Your Money for Your Life

FEATUREThe Longevity Dividend Your Money for Your Life How one company carved itself a piece of the anti-aging industry pie BY ALISON MCCOOKILLUSTRATIONS BY JOELLE BOLTWhen it comes to aging, consumers don't slow down for science. The pleas of thousands, starving for a pill that will slow, stop, or reverse the inevitable, clog the Internet. With an insatiable desire for something that doesn't yet exist, people are using themsel

Alison McCook
Feb 28, 2006
FEATURE
The Longevity Dividend

Your Money for Your Life

How one company carved itself a piece of the anti-aging industry pie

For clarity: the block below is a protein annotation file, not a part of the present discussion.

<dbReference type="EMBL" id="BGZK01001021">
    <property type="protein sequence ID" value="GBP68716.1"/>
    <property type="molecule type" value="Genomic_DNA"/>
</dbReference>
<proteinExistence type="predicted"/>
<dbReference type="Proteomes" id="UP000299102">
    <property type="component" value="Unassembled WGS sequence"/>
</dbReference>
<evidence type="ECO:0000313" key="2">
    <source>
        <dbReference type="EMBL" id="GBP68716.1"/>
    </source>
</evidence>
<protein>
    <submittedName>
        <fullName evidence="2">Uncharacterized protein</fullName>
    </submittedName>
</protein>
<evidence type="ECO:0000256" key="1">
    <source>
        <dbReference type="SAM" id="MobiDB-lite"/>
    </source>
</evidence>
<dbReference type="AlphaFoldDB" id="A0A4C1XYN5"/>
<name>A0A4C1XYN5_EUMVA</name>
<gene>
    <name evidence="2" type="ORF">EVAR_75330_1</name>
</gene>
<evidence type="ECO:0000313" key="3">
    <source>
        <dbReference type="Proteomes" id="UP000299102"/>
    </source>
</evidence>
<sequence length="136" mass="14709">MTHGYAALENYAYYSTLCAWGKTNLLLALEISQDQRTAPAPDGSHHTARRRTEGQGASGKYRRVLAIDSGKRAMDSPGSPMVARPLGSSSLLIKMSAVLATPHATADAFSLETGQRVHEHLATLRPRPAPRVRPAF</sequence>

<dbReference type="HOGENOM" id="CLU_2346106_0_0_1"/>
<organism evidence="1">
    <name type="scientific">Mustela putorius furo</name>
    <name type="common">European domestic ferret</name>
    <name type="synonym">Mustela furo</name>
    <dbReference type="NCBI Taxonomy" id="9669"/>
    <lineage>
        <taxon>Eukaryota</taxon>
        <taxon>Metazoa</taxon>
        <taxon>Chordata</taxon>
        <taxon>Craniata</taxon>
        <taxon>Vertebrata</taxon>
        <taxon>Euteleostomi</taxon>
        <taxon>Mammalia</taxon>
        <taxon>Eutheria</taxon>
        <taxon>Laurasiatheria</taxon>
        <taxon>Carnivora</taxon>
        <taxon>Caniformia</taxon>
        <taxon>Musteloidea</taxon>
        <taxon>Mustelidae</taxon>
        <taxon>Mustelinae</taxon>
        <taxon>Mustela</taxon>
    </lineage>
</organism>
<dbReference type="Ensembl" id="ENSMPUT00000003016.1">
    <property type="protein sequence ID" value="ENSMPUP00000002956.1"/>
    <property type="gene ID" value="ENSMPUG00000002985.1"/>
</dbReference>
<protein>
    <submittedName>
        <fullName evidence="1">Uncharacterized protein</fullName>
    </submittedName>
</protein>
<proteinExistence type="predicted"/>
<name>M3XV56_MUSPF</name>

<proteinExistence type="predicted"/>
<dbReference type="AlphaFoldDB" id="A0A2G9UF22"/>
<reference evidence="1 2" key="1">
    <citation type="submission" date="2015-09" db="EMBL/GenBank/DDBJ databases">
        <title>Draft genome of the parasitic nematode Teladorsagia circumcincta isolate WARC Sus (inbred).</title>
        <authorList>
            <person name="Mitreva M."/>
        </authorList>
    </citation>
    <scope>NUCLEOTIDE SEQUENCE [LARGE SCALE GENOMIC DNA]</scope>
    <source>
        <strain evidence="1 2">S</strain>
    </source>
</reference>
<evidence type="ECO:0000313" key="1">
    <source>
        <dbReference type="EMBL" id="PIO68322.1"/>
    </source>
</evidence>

ILLUSTRATIONS BY JOELLE BOLT

When it comes to aging, consumers don't slow down for science. The pleas of thousands, starving for a pill that will slow, stop, or reverse the inevitable, clog the Internet. With an insatiable desire for something that doesn't yet exist, people are using themselves as test subjects, and shelling out millions - perhaps billions - of dollars on products unsupported by science. In some cases, they may not even know what they're taking.

Case in point: a product called Protandim. When a deal between two companies to sell the product fell through, one appeared to keep the name but changed the formulation, leaving a glut of information in chat rooms, blogs, and news articles that describes Protandim, but doesn't always specify which one.

In November,...